these recordings fail to uncover the transmitter utilized in the nerve nets [2] and the ciliomotor systems [17]. Previous pharmacological and electrophysiological studies had made a strong case for cholinergic transmission in the control of ciliary beating and luminescence in ctenophores [18], conflicting with the new finding that muscarinic and nicotinic acetylcholine receptors appear to be missing from Pleurobrachia [1]. Besides glutamate and acetycholine, GABA may also play a role [1], as supported by the presence of a metabotropic GABAB receptor in Mnemiopsis [7] and consistent with the effect of GABA on sponge contractile behavior [13]. Thus, the set of transmitters employed by the ctenophore nervous system might be more extended than Moroz et al. [1] suggest. Finally, Moroz and colleagues [1] focus on the neuron-specific, Elav-like RNA-binding proteins that regulate RNA splicing and abundance in neurons to control transmitter levels and neuronal excitability [1]. They report expression of one of three paralogs in cells in the comb plate, where the multiple ciliated cells reside that drive the characteristic ciliary swimming. The authors claim that ‘‘in Pleurobrachia Elav has not been detected in neural tissues’’ [1]; however, given that the electrically coupled ciliomotor cells of the comb plates respond to synaptic input from the ectodermal nerve net via action potentials [17], it is not unexpected to find an Elav-like gene expressed in these cells. In any case, it will be interesting to identifiy the expression of the other Elav paralogs in ctenophores. The new ctenophore genomes [1,7] are significant contributions to our toolkit for early metazoan evolutionary studies and, in particular, for understanding nervous system origins. If ctenophores are indeed positioned basally to cnidarians, as suggested by these studies, they represent an important link from pre-neural metazoan forms to the neuron-bearing cnidarians and bilaterians. If, ultimately, ctenophores were found to be basal to sponges, this would be indicative of secondary simplification in the sponge lineage (a notion backed by mosaic gene loss and the presence of Hox and Parahox ghost loci [19]); in this context it will be

interesting to test for the possible mosaic presence of presynaptic components in sponge cellular transcriptomes. Also, it will be highly rewarding to test for the presence of absence of neural modules in the transcriptomes of cell types present in the placozoans [20], such as the neuron-like fibre cells with long cellular extensions and junctions that may support electrical conduction (Figure 2E). A solution to the century-old question of nervous system origins appears imminent. References 1. Moroz, L.L., Kocot, K.M., Citarella, M.R., Dosung, S., Norekian, T.P., Povolotskaya, I.S., Grigorenko, A.P., Dailey, C., Berezikov, E., Buckley, K.M., et al. (2014). The ctenophore genome and the evolutionary origins of neural systems. Nature 510, 109–114. 2. Jager, M., Chiori, R., Alie, A., Dayraud, C., Queinnec, E., and Manuel, M. (2010). New insights on ctenophore neural anatomy: immunofluorescence study in Pleurobrachia pileus (Muller, 1776). J. Exp. Zool. B Mol. Dev. Evol. 316B, 171–187. 3. Philippe, H., Derelle, R., Lopez, P., Pick, K., Borchiellini, C., Boury-Esnault, N., Vacelet, J., Renard, E., Houliston, E., and Queinnec, E. (2009). Phylogenomics revives traditional views on deep animal relationships. Curr. Biol. 19, 706–712. 4. Nielsen, C. (2012). Animal Evolution: Interrelationships of the Living Phyla, 3 Edition (Oxford: Oxford University press). 5. Achim, K., and Arendt, D. (2014). Structural evolution of cell types by step-wise assembly of cellular modules. Curr. Opin. Neurobiol. 27C, 102–108. 6. Srivastava, M., Simakov, O., Chapman, J., Fahey, B., Gauthier, M.E., Mitros, T., Richards, G.S., Conaco, C., Dacre, M., Hellsten, U., et al. (2010). The Amphimedon queenslandica genome and the evolution of animal complexity. Nature 466, 720–726. 7. Ryan, J.F., Pang, K., Schnitzler, C.E., Nguyen, A.D., Moreland, R.T., Simmons, D.K., Koch, B.J., Francis, W.R., Havlak, P., Smith, S.A., et al. (2013). The genome of the ctenophore Mnemiopsis leidyi and its implications for cell type evolution. Science 342, 1242592. 8. Simionato, E., Ledent, V., Richards, G., Thomas-Chollier, M., Kerner, P., Coornaert, D., Degnan, B.M., and Vervoort, M. (2007). Origin and diversification of the basic helix-loop-helix gene family in metazoans: insights from comparative genomics. BMC Evol. Biol. 7, 33. 9. Jager, M., Queinnec, E., Chiori, R., Le Guyader, H., and Manuel, M. (2008). Insights into the early evolution of SOX genes from expression analyses in a ctenophore. J. Exp. Zool. B. Mol. Dev. Evol. 310, 650–667. 10. Simmons, D.K., Pang, K., and Martindale, M.Q. (2012). Lim homeobox genes in the Ctenophore Mnemiopsis leidyi: the evolution of neural cell type specification. Evodevo 3, 2. 11. Shaham, S. (2010). Chemosensory organs as models of neuronal synapses. Nat. Rev. Neurosci. 11, 212–217. 12. Sakarya, O., Armstrong, K.A., Adamska, M., Adamski, M., Wang, I.F., Tidor, B., Degnan, B.M., Oakley, T.H., and Kosik, K.S. (2007). A post-synaptic scaffold at the origin of the animal kingdom. PLoS One 2, e506. 13. Ellwanger, K., Eich, A., and Nickel, M. (2007). GABA and glutamate specifically induce contractions in the sponge Tethya wilhelma. J. Comp. Physiol. A Neuroethol. Sens. Neural. Behav. Physiol. 193, 1–11.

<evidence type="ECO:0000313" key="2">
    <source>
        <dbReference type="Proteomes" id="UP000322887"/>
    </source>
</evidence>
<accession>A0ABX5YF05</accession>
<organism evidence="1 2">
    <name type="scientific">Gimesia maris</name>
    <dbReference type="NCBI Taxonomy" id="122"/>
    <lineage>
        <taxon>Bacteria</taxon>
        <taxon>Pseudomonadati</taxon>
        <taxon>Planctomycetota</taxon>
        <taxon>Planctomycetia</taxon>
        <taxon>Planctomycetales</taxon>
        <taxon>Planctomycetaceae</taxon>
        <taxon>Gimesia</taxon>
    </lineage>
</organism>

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14. Hernandez-Nicaise, M.L. (1973). The nervous system of ctenophores. III. Ultrastructure of synapses. J. Neurocytol. 2, 249–263. 15. Droz, B., Rambourg, A., and Koenig, H.L. (1975). The smooth endoplasmic reticulum: structure and role in the renewal of axonal membrane and synaptic vesicles by fast axonal transport. Brain Res. 93, 1–13. 16. Sudhof, T.C. (2012). The presynaptic active zone. Neuron 75, 11–25. 17. Moss, A.G., and Tamm, S.L. (1987). A calcium regenerative potential controlling ciliary reversal is propagated along the length of

ctenophore comb plates. Proc. Natl. Acad. Sci. USA 84, 6476–6480. 18. Anctil, M. (1985). Cholinergic and monoaminergic mechanisms associated with the control of bioluminescence in the ctenophore Mnemiopsis leidyi. J. Exp. Biol. 119, 225–238. 19. Mendivil Ramos, O., Barker, D., and Ferrier, D.E. (2012). Ghost loci imply Hox and ParaHox existence in the last common ancestor of animals. Curr. Biol. 22, 1951–1956. 20. Smith, C.L., Varoqueaux, F., Kittelmann, M., Azzam, R.N., Cooper, B., Winters, C.A., Eitel, M., Fasshauer, D., and Reese, T.S. (2014). Novel cell types, neurosecretory cells, and

body plan of the early-diverging metazoan Trichoplax adhaerens. Curr. Biol. 24, 1565–1572.

Developmental Biology Unit, European Molecular Biology Laboratory, Meyerhofstraße 1, 69012 Heidelberg, Germany. E-mail: [email protected], [email protected] http://dx.doi.org/10.1016/j.cub.2014.06.057

Evolution: ctenophore genomes and the origin of neurons.

Recent sequencing of ctenophore genomes opens a new era in the study of this unique and phylogenetically distant group. The presence of neurodevelopme...